Well, the reason is obvious isn’t it? She wanted to let him in her inner circle, and this peculiar and clumsy way of doing it could be suggestive of her fear of rejection. It seems to me that she simply didn’t leave him the chance to refuse the invitation. I suspect that in general intimacy must have been a challenge for Pamela.

When I asked Brian Sibley if Pamela talked about Gurdjieff’s Work and her spiritual beliefs or spiritual work, he responded that their conversations were mostly about story, myth, and poetry.

B.S. She talked a lot about the Irish poets: Yeats, of course, and her beloved ‘AE’ and James Stephens (author of The Crock of Gold and 19 years Travers’ senior) who, she once told me in a uncharacteristically candid moment, had made an unwanted romantic overture to her. I asked her how she handled it and she replied: “I simply told him that the fragility of my youth would be crushed beneath the weight of his talent and intellect.”   

This memory reveals a quick-witted and funny Pamela and the response is definitely not something Mary Poppins would have said. Of course, intertwined as they may be, Pamela and Mary Poppins are two different characters.

Mary Poppins feels at home wherever she is. But, when in a recorded conversation with Pamela, Brian Sibley asked her where her true home is, she said that she would like to be able to answer just as Mary Poppins, but that she hadn’t achieved that yet!

This caused me to ask Brian Sibley if he would say that Pamela was a happy person.

B.S      Ah! Were you to have asked her that question, I suspect, you would have been given a lecture on unanswerable questions! I think she was ‘content’ which is not quite the same thing...

And indeed, it is not the same thing…

I am infinitely grateful to Brian Sibley for these lovely anecdotes and for making me feel a little closer to Pamela. Needless to say, my mind is now fired up with more questions to which I must find the answers.

Mary Poppins Returns after Saving Mr. Banks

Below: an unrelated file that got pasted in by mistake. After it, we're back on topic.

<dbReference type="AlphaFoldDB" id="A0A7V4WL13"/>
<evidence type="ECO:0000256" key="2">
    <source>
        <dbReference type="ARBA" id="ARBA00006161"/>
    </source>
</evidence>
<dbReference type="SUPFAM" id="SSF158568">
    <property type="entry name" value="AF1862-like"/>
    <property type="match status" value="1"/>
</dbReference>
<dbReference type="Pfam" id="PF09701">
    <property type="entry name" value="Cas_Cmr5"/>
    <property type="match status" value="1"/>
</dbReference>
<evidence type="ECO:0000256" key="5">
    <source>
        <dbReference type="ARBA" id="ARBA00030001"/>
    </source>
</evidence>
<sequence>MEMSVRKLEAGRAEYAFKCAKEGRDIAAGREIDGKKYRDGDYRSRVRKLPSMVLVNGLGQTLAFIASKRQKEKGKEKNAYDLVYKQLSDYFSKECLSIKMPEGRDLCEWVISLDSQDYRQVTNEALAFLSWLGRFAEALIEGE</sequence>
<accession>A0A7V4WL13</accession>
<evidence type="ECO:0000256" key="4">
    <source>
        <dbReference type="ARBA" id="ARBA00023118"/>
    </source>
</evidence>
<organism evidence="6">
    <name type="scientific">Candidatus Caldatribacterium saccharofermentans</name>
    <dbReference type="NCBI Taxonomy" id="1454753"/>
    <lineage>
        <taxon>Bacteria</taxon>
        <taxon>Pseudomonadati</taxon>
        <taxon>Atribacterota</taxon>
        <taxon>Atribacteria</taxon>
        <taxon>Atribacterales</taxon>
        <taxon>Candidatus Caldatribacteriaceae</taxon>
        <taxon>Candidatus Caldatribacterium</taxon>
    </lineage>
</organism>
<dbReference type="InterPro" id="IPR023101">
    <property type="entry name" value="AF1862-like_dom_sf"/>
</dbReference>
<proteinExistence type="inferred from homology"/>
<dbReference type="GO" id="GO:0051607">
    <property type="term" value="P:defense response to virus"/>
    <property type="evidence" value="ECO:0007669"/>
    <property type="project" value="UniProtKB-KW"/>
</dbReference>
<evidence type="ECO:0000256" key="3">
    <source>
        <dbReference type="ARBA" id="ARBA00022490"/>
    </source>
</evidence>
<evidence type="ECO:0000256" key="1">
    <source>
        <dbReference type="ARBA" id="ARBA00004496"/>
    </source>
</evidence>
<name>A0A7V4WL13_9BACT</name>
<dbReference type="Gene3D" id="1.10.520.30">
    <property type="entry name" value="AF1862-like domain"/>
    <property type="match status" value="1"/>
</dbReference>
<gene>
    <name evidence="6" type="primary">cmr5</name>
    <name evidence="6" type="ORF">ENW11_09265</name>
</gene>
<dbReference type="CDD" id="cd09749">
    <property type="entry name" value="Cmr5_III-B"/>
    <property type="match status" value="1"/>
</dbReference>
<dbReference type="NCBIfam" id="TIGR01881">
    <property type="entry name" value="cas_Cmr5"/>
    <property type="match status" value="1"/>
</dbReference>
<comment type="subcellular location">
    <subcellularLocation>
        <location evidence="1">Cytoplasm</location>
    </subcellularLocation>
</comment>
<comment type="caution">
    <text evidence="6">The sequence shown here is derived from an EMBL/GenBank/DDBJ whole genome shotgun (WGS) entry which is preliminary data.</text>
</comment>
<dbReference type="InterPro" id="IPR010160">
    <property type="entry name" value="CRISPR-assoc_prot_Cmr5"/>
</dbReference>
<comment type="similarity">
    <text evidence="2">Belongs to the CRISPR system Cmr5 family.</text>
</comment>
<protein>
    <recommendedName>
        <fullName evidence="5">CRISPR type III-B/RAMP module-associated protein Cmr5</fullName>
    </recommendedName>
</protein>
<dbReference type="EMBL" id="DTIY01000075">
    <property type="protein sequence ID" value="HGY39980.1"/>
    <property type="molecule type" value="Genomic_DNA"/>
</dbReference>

Saving Mr. Banks

Mary Poppins Returns, the sequel to the 1964 movie Mary Poppins will be in movie theaters this Christmas, which makes me think that now is the right time to start the discussion about the film adaptations of Pamela L. Travers’s Mary Poppins stories. In my opinion, the best way to start this discussion is with a review of Disney’s movie Saving Mr. Banks (2013) starring Tom Hanks as Walt Disney and Emma Thompson as Pamela L. Travers.

Saving Mr. Banks (2013) dramatizes the making of the movie Mary Poppins. The screenplay is based on the tape recordings of the meetings between Walt Disney’s team and Pamela L. Travers in 1961, and because we see these tapes and we hear Pamela L. Travers’s voice at the very beginning of the movie, we are led to believe that everything that happens on the screen is factually accurate. However, most of what goes on is fictional. And that, even if Robert Sherman tells us in the official movie interview that everything we see is a replica of what happened in the studio.

What are the fictional elements in this movie and what difference does it make anyway?

Let’s start from the beginning. How did Saving Mr. Banks come to be?

It all began when Australian producer Ian Collie read Valerie Lawson’s biography of Pamela L. Travers, Mary Poppins She Wrote. He decided to make a documentary about the life of Pamela L. Travers and, while working on the documentary, The Shadow of Mary Poppins, he realized that there was “a good seed for a feature biopic”. His focus then shifted to the period of Pamela L. Travers’s life during which Walt Disney pursued the movie rights to the Mary Poppins stories (which by the way spanned over almost 20 years). The screenplay finally zoomed in on the meeting between Disney’s team and Pamela L. Travers which took place in California in 1961. At that time Pamela L. Travers had agreed to sell the rights to Mary Poppins, however her consent was conditional upon her approving the screenplay.

The Shadow of Mary Poppins